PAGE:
Systematic clinical evidence review of NASHA (Durolane hyaluronic acid) for the treatment of knee osteoarthritis
Authors Leighton R, Fitzpatrick J, Smith H, Crandall D, Flannery CR, Conrozier T
Received 10 January 2018
Accepted for publication 28 March 2018
Published 21 May 2018 Volume 2018:10 Pages 43—54
Checked for plagiarism Yes
Review by Single anonymous peer review
Peer reviewer comments 2
Editor who approved publication: Professor Chuan-Ju Liu
Ross Leighton,1 Jane Fitzpatrick,2,3 Helen Smith,4 Daniela Crandall,4 Carl R Flannery,4 Thierry Conrozier5
1Department of Surgery, Dalhousie University, Halifax, NS, Canada; 2Sports Medicine Professionals Pty Ltd, Richmond, VIC, Australia; 3University of Western Australia, Perth, WA, Australia; 4Bioventus LLC, Durham, NC, USA; 5Department of Rheumatology, Hospital Nord Franche-Comte, Belfort, France
Background: Pain and limitations in joint mobility associated with knee osteoarthritis (OA) are clinically challenging to manage, and advanced progression of disease can often lead to total knee arthroplasty. Intra-articular injection of hyaluronic acid (HA), also referred to as viscosupplementation, is a non-surgical treatment approach for OA, the effectiveness of which may depend on the HA composition, and the length of time over which it resides in the joint. One of the available options for such therapies includes NASHA (Durolane HA), a non-animal, biofermentation-derived product, which is manufactured using a process that stabilizes the HA molecules to slow down their rate of degradation and produce a unique formulation with a terminal half-life of ~1 month. The objectives of the current review were to assess, in patients with OA of the knee, the efficacy and safety of intra-articular treatment with NASHA relative to control (saline) injections, other HA products, and other injectables (corticosteroids, platelet-rich plasma, mesenchymal stem cells).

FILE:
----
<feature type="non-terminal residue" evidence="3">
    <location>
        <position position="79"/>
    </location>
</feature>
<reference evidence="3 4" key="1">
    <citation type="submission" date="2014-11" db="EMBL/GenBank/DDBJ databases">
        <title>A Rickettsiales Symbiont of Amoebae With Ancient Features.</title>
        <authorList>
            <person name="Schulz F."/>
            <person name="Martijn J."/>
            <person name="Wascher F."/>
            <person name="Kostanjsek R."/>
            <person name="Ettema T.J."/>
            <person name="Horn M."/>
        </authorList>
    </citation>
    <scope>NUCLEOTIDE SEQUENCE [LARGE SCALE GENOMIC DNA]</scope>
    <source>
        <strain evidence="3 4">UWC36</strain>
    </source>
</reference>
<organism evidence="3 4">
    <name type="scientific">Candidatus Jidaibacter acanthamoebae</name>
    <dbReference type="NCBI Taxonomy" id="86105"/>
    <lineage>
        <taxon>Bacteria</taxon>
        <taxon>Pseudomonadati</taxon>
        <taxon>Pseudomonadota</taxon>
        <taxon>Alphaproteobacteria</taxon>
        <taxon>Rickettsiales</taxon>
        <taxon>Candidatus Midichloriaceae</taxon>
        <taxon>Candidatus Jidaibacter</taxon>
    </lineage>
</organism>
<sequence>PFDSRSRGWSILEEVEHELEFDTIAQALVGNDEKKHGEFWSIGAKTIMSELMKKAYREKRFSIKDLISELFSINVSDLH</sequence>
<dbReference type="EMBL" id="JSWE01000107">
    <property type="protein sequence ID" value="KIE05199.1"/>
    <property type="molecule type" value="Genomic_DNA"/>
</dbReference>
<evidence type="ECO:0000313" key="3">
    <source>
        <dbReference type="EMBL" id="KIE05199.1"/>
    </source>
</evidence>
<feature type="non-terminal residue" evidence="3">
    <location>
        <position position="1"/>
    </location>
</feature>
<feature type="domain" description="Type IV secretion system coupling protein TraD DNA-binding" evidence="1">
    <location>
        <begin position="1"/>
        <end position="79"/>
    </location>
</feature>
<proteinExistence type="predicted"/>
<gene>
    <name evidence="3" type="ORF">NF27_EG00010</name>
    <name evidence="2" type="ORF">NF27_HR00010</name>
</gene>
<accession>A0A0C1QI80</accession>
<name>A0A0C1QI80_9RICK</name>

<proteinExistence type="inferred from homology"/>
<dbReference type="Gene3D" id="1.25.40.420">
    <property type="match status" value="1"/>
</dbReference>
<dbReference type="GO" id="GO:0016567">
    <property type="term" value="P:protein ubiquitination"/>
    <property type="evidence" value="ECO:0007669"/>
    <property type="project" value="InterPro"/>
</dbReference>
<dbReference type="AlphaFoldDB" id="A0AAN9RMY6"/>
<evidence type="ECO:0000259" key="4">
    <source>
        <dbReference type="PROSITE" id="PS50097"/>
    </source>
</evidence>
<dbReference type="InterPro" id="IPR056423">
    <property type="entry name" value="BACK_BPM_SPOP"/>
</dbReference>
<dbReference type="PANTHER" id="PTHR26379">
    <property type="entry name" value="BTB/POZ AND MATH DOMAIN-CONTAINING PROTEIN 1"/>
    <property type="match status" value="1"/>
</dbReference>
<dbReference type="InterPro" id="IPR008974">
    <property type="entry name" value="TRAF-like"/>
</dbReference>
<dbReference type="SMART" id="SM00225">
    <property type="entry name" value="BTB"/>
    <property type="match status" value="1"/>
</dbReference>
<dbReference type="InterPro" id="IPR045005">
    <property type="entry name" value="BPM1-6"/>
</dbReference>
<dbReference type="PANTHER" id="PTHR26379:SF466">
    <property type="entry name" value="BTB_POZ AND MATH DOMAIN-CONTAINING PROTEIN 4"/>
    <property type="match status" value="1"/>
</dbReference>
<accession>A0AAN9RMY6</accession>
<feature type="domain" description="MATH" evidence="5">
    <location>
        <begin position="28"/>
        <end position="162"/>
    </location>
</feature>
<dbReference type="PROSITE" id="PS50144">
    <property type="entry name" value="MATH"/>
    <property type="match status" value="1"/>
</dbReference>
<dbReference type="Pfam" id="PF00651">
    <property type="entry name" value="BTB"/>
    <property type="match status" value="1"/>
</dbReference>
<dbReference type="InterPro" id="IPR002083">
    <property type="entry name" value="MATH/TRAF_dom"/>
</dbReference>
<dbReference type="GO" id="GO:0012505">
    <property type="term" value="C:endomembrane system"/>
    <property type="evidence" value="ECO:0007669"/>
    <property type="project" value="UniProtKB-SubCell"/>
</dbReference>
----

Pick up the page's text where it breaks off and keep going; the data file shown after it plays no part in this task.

Methods: This systematic evidence review examines patient outcomes following NASHA treatment as described in published data from studies conducted in subjects with knee OA. A Preferred Reporting Items for Systematic Reviews and Meta-analyses-compliant literature search strategy yielded 11 eligible clinical studies with a variety of comparator arms. Outcomes assessed at various time points following intra-articular treatment included measures of pain, function, quality of life, and incidence of treatment-related adverse events (AEs).
Results: The available evidence reported for the clinical studies assessed demonstrates sustained and effective relief of knee OA symptoms following a single injection of NASHA. In addition, an excellent biocompatibility profile is observed for NASHA as an intra-articular therapy for OA, as reflected by the low rate of AEs associated with treatment.
Conclusion: Treatment with NASHA is an effective and safe single-injection procedure, which can be beneficial in the clinical management of knee OA.
Keywords: osteoarthritis, viscosupplementation, intra-articular, hyaluronic acid, NASHA, Durolane, residence time, symptomatic relief, clinical outcomes
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